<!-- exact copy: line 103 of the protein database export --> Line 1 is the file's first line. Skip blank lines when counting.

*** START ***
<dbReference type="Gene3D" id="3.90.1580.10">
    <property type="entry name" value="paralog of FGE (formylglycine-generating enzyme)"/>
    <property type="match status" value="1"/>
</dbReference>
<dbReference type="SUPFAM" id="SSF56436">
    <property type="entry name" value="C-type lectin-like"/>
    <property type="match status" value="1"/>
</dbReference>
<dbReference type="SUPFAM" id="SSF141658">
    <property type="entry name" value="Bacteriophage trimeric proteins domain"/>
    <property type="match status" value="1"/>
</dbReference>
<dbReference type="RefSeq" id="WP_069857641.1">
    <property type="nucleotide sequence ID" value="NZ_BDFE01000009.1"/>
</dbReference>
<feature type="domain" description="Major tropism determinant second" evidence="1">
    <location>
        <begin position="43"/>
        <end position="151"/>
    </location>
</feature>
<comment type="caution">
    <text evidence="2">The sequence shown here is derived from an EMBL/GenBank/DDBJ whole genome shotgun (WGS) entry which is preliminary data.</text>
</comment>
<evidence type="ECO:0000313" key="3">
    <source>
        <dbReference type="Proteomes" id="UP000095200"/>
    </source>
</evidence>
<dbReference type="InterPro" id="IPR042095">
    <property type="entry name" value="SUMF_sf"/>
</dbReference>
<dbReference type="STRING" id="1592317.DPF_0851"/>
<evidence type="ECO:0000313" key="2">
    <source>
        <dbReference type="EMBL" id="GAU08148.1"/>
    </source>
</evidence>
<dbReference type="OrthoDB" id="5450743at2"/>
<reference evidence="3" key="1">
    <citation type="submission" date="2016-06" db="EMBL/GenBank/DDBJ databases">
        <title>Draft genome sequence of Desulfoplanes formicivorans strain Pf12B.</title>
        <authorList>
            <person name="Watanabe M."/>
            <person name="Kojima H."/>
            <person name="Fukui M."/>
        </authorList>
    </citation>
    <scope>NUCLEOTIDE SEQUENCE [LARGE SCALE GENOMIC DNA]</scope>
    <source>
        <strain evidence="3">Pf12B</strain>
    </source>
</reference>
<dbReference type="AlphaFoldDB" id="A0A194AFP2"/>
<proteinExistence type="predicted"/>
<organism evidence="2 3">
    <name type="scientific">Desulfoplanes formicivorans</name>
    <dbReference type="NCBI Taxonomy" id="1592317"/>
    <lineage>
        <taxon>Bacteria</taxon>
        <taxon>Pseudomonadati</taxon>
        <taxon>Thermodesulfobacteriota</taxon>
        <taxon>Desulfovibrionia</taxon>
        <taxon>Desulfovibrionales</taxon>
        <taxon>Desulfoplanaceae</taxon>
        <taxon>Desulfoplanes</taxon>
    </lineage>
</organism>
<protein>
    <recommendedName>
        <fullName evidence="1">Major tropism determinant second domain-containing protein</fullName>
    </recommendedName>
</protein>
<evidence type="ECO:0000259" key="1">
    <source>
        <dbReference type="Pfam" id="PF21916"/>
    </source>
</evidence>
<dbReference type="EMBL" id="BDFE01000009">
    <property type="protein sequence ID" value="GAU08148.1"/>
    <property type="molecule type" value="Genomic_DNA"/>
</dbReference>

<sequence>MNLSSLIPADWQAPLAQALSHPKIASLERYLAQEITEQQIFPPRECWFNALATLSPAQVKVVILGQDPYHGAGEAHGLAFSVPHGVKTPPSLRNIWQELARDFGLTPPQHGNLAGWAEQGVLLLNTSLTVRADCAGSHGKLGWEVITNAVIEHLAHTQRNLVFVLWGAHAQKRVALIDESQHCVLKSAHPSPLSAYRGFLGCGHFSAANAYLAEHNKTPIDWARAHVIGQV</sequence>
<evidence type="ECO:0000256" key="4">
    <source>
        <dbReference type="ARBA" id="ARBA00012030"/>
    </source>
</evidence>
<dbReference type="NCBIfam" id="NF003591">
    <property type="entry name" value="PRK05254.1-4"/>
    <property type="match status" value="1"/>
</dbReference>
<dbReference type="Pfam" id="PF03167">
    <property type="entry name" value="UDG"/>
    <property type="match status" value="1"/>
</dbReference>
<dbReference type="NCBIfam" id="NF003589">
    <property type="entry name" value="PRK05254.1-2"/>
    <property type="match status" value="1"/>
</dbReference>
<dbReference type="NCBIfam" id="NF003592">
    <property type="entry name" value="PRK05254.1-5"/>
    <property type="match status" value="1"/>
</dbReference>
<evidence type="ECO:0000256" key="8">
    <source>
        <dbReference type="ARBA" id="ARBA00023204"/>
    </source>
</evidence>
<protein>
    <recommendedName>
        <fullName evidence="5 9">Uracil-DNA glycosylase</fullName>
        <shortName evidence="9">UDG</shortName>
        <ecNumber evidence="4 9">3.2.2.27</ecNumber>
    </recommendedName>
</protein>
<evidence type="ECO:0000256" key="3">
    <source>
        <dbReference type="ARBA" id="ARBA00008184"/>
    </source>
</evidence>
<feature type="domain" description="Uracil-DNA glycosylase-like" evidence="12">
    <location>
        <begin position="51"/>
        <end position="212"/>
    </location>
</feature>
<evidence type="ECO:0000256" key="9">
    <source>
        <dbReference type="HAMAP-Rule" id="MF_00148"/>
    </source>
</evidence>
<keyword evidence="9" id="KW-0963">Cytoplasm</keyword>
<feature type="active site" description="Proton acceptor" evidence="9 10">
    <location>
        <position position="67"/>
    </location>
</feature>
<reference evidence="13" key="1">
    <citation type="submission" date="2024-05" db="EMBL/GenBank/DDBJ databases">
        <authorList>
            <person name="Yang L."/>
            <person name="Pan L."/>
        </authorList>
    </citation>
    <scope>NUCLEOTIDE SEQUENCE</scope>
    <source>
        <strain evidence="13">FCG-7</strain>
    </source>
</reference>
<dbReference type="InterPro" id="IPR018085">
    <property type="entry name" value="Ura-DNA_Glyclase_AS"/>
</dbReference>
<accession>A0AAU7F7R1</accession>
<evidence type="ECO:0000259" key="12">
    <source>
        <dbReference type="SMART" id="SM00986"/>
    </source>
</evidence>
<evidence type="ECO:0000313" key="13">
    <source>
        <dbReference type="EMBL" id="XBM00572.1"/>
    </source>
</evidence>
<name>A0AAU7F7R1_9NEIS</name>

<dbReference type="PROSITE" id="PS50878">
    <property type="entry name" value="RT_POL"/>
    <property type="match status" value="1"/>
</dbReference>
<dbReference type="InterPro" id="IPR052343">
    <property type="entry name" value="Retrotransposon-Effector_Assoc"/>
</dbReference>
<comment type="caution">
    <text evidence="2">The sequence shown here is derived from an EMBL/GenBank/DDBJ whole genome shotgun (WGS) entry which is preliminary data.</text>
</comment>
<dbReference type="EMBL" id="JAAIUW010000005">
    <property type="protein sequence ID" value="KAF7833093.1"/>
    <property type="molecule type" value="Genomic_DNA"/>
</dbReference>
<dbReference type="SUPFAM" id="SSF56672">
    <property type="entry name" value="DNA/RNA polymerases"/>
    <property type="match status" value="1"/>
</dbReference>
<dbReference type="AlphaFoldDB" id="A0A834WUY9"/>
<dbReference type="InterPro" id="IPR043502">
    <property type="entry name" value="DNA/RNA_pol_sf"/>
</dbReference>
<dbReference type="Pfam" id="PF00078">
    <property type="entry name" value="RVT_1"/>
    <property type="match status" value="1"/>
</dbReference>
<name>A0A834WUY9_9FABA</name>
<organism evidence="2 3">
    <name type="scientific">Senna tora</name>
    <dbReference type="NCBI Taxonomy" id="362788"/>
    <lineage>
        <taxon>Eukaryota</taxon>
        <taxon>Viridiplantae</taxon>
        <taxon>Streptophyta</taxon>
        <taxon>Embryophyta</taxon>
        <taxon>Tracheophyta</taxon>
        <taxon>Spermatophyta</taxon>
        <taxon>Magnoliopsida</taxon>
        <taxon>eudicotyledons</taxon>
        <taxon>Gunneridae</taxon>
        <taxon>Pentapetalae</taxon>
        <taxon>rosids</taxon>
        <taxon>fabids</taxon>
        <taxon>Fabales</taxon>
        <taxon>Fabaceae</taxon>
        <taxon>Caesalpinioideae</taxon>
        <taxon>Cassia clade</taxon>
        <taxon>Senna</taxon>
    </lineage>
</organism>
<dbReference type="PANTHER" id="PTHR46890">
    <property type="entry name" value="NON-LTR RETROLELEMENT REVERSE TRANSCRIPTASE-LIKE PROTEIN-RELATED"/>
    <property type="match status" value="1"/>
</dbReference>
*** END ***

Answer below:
    <property type="match status" value="1"/>